The science on blue light only continues to confirm the necessity of caution. Taking measures to protect yourself, improve your sleep, and boost your overall performance should be a no brainer. Elite athletes, like Stepfán Taylor, take to the heart the lessons their trainers try to get across about sleep and performance. Athletes have a vested interest in peak performance, but everyone needs sleep. Everyone should want to perform their best. An important part of accomplishing that almost universal goal is properly protecting your eyes.

sleep and peak performance

NFL running back Stepfán Taylor wearing Haus. Photo courtesy of Stepfán Taylor.

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Sleeping Disorders on the Rise for U.K. Children

No Sleep In London

A new study finds kids in the U.K. suffer from sleeping disorders at an alarming rate. Technology, according to the study, is to blame. The study shows that, compared to 10 years ago, three times as many children are admitted to hospitals for treatment of sleep disorders. They suffer not just from poor sleep quality, but also from other disorders brought on by sleep deprivation.

effects of screen time on children

It goes without saying that if the numbers are on the rise in Britain, the U.S. is likely not far behind. Earlier this year, The Vision Council released their annual report on blue light and digital eye strain. Their research shows that 76.5 percent of Americans report their child or children are spending more than two hours in front of a digital device each day. Not only that, but they also report that 55.6 percent technology users suffer some form of computer vision syndrome after being exposed to two or more hours of screen time.

Is the U.S. Next?

The kids in the U.K should be a warning for the rest of the world, and a wakeup call to the U.K. The damage caused to children’s eyes by their exposure to technology at earlier and earlier ages has long term effects. The sleep cycle disruption and all that goes along with it is only the beginning.

Macular degeneration, cataracts, even diabetes all correlate with excessive exposure to blue light through technology. Nipping the problem in the bud would be ideal. We may already be past that point, but stopping sooner is always better than later when the stakes are so high. Children, as vulnerable and susceptible as they are, deserve and need the protection of adults.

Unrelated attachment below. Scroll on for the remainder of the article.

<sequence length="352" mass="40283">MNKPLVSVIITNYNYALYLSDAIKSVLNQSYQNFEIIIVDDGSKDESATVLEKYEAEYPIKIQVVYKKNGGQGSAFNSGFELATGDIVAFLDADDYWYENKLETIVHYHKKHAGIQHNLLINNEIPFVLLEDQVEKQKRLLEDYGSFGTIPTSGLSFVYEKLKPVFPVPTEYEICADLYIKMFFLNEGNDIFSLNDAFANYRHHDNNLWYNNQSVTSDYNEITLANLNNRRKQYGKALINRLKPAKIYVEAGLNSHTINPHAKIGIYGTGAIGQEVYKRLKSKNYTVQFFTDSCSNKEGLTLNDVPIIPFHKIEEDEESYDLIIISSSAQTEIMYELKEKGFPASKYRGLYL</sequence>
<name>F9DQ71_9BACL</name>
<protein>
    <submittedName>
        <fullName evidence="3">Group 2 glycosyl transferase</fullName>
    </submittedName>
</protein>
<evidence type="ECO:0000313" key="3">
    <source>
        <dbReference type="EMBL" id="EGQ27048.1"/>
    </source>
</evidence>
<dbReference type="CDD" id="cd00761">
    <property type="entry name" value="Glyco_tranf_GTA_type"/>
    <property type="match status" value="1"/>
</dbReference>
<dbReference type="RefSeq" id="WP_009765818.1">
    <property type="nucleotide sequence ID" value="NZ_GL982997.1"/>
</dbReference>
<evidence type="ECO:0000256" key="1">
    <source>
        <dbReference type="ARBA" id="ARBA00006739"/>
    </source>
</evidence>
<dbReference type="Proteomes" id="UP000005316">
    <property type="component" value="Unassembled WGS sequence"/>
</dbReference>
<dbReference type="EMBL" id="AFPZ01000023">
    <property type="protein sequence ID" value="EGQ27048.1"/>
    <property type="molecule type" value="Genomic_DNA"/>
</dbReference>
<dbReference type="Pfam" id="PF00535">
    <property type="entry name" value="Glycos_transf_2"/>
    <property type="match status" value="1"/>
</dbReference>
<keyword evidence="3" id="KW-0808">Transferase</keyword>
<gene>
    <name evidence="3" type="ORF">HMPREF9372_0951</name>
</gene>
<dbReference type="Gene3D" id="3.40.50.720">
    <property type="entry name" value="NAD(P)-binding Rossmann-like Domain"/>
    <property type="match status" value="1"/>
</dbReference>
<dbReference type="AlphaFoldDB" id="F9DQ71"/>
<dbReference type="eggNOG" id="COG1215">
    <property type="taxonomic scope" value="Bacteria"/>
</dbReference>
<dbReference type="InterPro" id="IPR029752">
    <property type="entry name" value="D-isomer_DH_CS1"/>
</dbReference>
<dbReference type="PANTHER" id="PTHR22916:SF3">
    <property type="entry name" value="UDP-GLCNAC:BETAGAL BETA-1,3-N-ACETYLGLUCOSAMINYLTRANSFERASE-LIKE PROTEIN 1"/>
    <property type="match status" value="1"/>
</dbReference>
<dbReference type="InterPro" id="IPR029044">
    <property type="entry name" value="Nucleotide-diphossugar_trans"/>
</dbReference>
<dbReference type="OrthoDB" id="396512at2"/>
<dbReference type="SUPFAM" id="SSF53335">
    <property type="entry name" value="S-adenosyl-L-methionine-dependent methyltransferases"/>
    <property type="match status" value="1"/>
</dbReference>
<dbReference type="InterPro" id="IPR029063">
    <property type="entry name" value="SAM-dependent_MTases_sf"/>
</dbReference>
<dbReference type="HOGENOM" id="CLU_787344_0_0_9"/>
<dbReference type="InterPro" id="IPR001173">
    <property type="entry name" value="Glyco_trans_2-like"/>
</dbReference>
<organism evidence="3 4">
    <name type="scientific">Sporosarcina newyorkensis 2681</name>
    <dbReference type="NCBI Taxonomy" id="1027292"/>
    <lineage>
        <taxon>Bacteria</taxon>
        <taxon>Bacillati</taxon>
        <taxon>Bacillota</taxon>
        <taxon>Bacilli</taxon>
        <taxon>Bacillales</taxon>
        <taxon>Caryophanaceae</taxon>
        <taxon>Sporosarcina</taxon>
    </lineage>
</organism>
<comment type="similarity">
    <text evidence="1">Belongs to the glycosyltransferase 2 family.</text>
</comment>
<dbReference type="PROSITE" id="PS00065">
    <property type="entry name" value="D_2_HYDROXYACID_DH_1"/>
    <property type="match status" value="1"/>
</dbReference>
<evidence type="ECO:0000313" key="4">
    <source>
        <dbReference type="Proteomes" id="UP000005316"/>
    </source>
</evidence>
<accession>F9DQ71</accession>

screen time and children's health

Dealing with Modernity

Technology continues to expand at a breathtaking rate. Children (and adults) will only find themselves exposed to technology more frequently as the years wear on. Furthermore, it’s unquestionable that artificial light sources are detrimental to your health. So why aren’t more people taking greater precautions to both protect themselves and their children?

The best way to improve health is to just turn things off. Put the phone down, close the laptop, get outside, and ease the strain on your eyes the way Mother Nature intended. For other times when this isn’t an option:

  • Put your GUNNAR’s on. The blue light blocking, glare-reducing, and magnifying technology in the lenses reduce much of the negative effect of technology.
  • Use the tech and apps out there that help reduce blue light. The development of such technologies is still unfolding. Nevertheless, take advantage of what they already have, even if it’s not perfect.
  • Follow the 20-20-20 rule: every 20 minutes, look at something 20 feet away for 20 seconds. It’s that simple and your eyes will thank you.

sleep disorders in children caused by screens

Parenting for the Future